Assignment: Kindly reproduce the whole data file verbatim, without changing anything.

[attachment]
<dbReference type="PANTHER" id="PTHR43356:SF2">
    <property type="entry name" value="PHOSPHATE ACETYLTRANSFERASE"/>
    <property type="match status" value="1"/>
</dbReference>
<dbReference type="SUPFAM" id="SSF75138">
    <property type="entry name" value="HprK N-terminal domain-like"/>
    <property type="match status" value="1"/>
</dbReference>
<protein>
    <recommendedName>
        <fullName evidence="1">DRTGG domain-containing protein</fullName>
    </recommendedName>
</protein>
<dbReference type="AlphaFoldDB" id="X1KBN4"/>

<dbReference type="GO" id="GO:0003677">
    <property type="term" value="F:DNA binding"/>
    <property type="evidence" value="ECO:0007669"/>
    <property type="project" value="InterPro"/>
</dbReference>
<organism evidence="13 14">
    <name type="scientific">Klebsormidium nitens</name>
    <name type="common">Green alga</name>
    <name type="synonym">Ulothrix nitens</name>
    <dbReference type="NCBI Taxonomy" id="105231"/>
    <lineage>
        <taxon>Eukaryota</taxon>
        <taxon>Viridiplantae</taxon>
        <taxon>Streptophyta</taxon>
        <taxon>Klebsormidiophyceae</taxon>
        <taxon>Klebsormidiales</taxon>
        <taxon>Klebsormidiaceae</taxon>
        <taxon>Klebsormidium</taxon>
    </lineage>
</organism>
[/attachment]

<dbReference type="PANTHER" id="PTHR43356:SF2">
    <property type="entry name" value="PHOSPHATE ACETYLTRANSFERASE"/>
    <property type="match status" value="1"/>
</dbReference>
<dbReference type="SUPFAM" id="SSF75138">
    <property type="entry name" value="HprK N-terminal domain-like"/>
    <property type="match status" value="1"/>
</dbReference>
<protein>
    <recommendedName>
        <fullName evidence="1">DRTGG domain-containing protein</fullName>
    </recommendedName>
</protein>
<dbReference type="AlphaFoldDB" id="X1KBN4"/>

<dbReference type="GO" id="GO:0003677">
    <property type="term" value="F:DNA binding"/>
    <property type="evidence" value="ECO:0007669"/>
    <property type="project" value="InterPro"/>
</dbReference>
<organism evidence="13 14">
    <name type="scientific">Klebsormidium nitens</name>
    <name type="common">Green alga</name>
    <name type="synonym">Ulothrix nitens</name>
    <dbReference type="NCBI Taxonomy" id="105231"/>
    <lineage>
        <taxon>Eukaryota</taxon>
        <taxon>Viridiplantae</taxon>
        <taxon>Streptophyta</taxon>
        <taxon>Klebsormidiophyceae</taxon>
        <taxon>Klebsormidiales</taxon>
        <taxon>Klebsormidiaceae</taxon>
        <taxon>Klebsormidium</taxon>
    </lineage>
</organism>